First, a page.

Labor began in the early morning beginning with some bloody show (the mucous plug dislodging from the cervix).  I remember going for a long walk trying to get things going.  I pushed Linda in the stroller as I walked with a couple of friends in the neighborhood. 

I had an appointment with the midwife in the afternoon and she thought I would definitely have the baby within a day or two.  I stayed pretty active just doing the normal things I usually do, trying not to get too excited.  The contractions were still light and infrequent.  When I went to bed that night I thought I would sleep through the night.

About 2 in the morning I called the midwife, and she came over to check me.  I was just in early labor.  She told my husband to get me up at 8 am and get me moving. He was instructed to call again when things got serious.  So that is just what we did.  I got up at 8 am and got breakfast ready and just worked around the house.  The contractions got serious quickly.  Our midwife arrived about 10am, I think.  I am remembering back almost 27 years so some of the details are a bit fuzzy.  Once Laurie arrived I was getting close to transition.  I asked her when I could get back in bed.  She told me when I was ready to push the baby out.  I remember taking a shower and sitting on the toilet.  Once I sat on the toilet, I got a strong urge to push.  I could not get up from the toilet.  Every time I started to get up, the contractions came one on top of another.  She told Karl that he would have to pick me up and carry me to the bed if I could not get up after the next contraction.  I mustered up the strength to make it to the bed and I was ready to push.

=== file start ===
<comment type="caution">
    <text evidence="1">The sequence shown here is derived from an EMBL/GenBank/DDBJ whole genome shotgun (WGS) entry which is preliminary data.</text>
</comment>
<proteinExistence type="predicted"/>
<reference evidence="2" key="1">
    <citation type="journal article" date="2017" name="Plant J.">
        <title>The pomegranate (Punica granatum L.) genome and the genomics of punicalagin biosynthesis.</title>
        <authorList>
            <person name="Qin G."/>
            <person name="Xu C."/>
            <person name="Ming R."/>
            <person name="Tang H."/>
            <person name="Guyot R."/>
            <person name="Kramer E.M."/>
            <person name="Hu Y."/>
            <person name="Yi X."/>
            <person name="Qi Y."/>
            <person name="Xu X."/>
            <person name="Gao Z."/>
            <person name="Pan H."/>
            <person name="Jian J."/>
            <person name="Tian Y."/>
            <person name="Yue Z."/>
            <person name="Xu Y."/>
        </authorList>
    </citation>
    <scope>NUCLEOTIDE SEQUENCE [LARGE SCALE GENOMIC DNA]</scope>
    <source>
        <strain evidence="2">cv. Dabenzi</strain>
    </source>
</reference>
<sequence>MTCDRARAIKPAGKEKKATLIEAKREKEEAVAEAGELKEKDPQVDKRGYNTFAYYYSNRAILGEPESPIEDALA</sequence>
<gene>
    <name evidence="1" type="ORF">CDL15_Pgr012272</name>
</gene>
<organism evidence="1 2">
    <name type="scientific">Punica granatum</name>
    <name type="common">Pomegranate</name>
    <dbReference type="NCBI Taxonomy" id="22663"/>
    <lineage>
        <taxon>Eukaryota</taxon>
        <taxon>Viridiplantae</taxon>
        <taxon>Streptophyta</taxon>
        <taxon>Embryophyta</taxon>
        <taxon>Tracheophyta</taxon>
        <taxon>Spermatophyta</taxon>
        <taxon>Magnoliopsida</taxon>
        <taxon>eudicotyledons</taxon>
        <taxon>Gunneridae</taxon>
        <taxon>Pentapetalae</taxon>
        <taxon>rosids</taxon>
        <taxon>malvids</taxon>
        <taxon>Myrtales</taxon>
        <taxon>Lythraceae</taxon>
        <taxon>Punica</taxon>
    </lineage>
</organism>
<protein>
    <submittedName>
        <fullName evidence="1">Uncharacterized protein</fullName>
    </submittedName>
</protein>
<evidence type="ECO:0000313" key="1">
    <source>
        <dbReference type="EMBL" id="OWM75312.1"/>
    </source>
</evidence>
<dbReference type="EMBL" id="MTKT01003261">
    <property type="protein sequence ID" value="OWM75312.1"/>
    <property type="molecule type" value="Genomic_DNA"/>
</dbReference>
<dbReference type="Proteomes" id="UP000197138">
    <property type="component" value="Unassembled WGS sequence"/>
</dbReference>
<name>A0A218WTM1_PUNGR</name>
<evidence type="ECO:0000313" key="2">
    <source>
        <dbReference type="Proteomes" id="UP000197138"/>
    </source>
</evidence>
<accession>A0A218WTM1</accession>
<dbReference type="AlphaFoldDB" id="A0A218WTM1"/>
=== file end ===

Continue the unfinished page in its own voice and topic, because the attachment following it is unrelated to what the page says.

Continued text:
I pushed for about 5 minutes, my water broke on its own, no tearing, no episiotomy, the perfect birth!  Baby was 7lbs. 14oz.!  I felt victorious! and healed through this experience! I almost forgot, absolutely NO PAIN MEDS~ Complete Natural Birth!

Kathy Voigtsberger
Certified Birth Doula(DONA)
Childbirth Educator

In the beginning

My journey began with the birth of my first child.  I took a childbirth class at the local YMCA.  It was a huge room filled with pregnant women and their partners.  There must have been 40 couples.  Needless to say, I was NOT prepared for the event I was about to experience and remember for the rest of my life.  After an epidural, artificial rupture of my membranes, my daughter was YANKED out of me with forceps while a nurse stood beside me on a stool pushing on the upper portion of my uterus (fundus).  And, of course, this delivery was complete with a 4th degree episiotomy!  My husband was so worried as he watched the veins in the doctor's neck bulging that our daughter would be damaged forever.  Thankfully she was fine. All 8lbs. 8oz. of her.  I, on the other hand, was not.  It took many months for my body to heal from that episiotomy.  I vowed never to have a baby that way ever again...

Kathy Voigtsberger
Certified Birth Doula(DONA)
Childbirth Educator